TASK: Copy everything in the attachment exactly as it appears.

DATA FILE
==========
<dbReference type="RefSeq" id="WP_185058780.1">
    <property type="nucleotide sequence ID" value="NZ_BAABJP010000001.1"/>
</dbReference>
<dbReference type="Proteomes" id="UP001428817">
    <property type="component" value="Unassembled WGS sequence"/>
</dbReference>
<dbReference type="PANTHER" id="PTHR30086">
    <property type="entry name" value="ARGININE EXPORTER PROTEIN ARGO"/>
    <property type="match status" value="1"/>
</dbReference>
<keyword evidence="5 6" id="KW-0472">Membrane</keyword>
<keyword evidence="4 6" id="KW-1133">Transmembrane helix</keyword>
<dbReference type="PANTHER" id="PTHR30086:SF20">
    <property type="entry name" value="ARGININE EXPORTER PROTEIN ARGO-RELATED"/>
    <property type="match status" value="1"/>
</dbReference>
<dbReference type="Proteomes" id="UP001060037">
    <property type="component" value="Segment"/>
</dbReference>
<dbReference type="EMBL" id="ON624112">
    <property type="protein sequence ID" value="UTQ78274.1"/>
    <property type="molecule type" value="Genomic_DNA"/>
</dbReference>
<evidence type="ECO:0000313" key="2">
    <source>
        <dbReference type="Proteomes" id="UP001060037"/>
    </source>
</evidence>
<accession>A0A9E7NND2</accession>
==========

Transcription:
<dbReference type="RefSeq" id="WP_185058780.1">
    <property type="nucleotide sequence ID" value="NZ_BAABJP010000001.1"/>
</dbReference>
<dbReference type="Proteomes" id="UP001428817">
    <property type="component" value="Unassembled WGS sequence"/>
</dbReference>
<dbReference type="PANTHER" id="PTHR30086">
    <property type="entry name" value="ARGININE EXPORTER PROTEIN ARGO"/>
    <property type="match status" value="1"/>
</dbReference>
<keyword evidence="5 6" id="KW-0472">Membrane</keyword>
<keyword evidence="4 6" id="KW-1133">Transmembrane helix</keyword>
<dbReference type="PANTHER" id="PTHR30086:SF20">
    <property type="entry name" value="ARGININE EXPORTER PROTEIN ARGO-RELATED"/>
    <property type="match status" value="1"/>
</dbReference>
<dbReference type="Proteomes" id="UP001060037">
    <property type="component" value="Segment"/>
</dbReference>
<dbReference type="EMBL" id="ON624112">
    <property type="protein sequence ID" value="UTQ78274.1"/>
    <property type="molecule type" value="Genomic_DNA"/>
</dbReference>
<evidence type="ECO:0000313" key="2">
    <source>
        <dbReference type="Proteomes" id="UP001060037"/>
    </source>
</evidence>
<accession>A0A9E7NND2</accession>